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    1. It’s a mixture of both. I’d have to hear how she’s taught but if you look at Jojo for an example, she had a vocal coach for sometimes and almost nothing got better in her vocals so she switched and got a new one and suddenly, her mixing, agility and everything else improved a lot. So not all vocal instructors know what they’re doing in terms of theory. Some just do it by instinct, which works for some people but won’t work with everybody. This is why even though people say Kim Boa and Solji were vocal instructors prior to their idol debut, for instance, Solji especially was the instructor of all current members of EXID. Even though SHE knows how to sing somewhat correctly, she was not able to pass it on to the other members of current EXID. She may know how to do it, but she doesn’t know to make someone else do it. That’s because it’s likely she learned by instinct and not theoretically, so she doesn’t know why she knows how to sing somewhat correctly, she just does it. So yes it’s like you said, it’s supposed to be standardized but there are a lot of people out there who don’t know what they are doing, even classical instructors are victims of this and teach some students incorrectly, namely when they teach them under the wrong voice type.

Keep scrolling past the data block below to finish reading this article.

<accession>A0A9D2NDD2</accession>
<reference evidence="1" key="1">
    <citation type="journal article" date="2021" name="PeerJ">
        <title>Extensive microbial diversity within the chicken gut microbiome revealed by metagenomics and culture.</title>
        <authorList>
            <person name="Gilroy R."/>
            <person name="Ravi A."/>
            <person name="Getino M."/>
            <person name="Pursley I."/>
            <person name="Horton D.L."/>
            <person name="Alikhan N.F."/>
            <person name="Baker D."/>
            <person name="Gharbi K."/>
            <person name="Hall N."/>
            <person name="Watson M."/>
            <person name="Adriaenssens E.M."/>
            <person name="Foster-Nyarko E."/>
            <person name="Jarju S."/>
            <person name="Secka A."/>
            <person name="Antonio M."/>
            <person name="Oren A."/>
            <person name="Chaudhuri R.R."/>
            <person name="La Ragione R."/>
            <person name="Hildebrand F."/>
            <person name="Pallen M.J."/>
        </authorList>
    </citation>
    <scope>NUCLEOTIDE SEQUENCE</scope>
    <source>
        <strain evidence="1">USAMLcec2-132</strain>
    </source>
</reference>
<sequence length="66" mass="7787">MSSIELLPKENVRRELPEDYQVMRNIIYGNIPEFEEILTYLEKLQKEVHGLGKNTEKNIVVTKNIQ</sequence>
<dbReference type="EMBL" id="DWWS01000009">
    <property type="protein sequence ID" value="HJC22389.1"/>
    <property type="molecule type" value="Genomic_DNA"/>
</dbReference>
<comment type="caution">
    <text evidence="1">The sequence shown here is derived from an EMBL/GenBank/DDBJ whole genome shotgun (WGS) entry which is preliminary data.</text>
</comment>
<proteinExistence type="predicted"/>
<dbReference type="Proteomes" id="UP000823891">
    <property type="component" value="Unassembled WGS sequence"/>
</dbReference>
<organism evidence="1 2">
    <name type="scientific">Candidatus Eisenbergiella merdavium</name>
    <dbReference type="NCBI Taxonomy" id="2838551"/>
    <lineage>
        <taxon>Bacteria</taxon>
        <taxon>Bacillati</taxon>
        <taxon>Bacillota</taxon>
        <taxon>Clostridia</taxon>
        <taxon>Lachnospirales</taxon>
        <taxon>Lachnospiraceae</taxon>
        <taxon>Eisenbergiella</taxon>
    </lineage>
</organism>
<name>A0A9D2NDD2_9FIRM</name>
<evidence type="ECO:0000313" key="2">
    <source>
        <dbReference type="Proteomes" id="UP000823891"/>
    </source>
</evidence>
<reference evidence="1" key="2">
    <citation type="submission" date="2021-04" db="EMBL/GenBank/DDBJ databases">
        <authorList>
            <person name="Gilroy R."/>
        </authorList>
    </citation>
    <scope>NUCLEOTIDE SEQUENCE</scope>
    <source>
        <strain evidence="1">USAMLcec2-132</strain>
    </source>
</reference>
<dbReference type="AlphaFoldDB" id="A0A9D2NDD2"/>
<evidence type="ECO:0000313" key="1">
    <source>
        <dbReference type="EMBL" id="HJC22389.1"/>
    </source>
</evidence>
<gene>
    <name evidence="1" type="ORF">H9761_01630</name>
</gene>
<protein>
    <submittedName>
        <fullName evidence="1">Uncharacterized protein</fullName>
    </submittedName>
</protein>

I think it’s a matter of method and methods that honestly do NOT work for everybody. Every student is different and you HAVE to know how to address each individual student differently instead of thinking one method will work for everybody, which is the problem with SLS and many other methods of teaching singing.

      Growls CAN be done in a healthy way if they’re not too forceful. If they’re stylistically, there’s no real problem with them. There is a way but honestly I’ve never learned it and I figured it out myself, but when I used to do it I used to use my vocal cords to do it, which hurts. I think the proper way is by using the false vocal folds above the vocal cords, which isn’t harmful. I may be wrong though.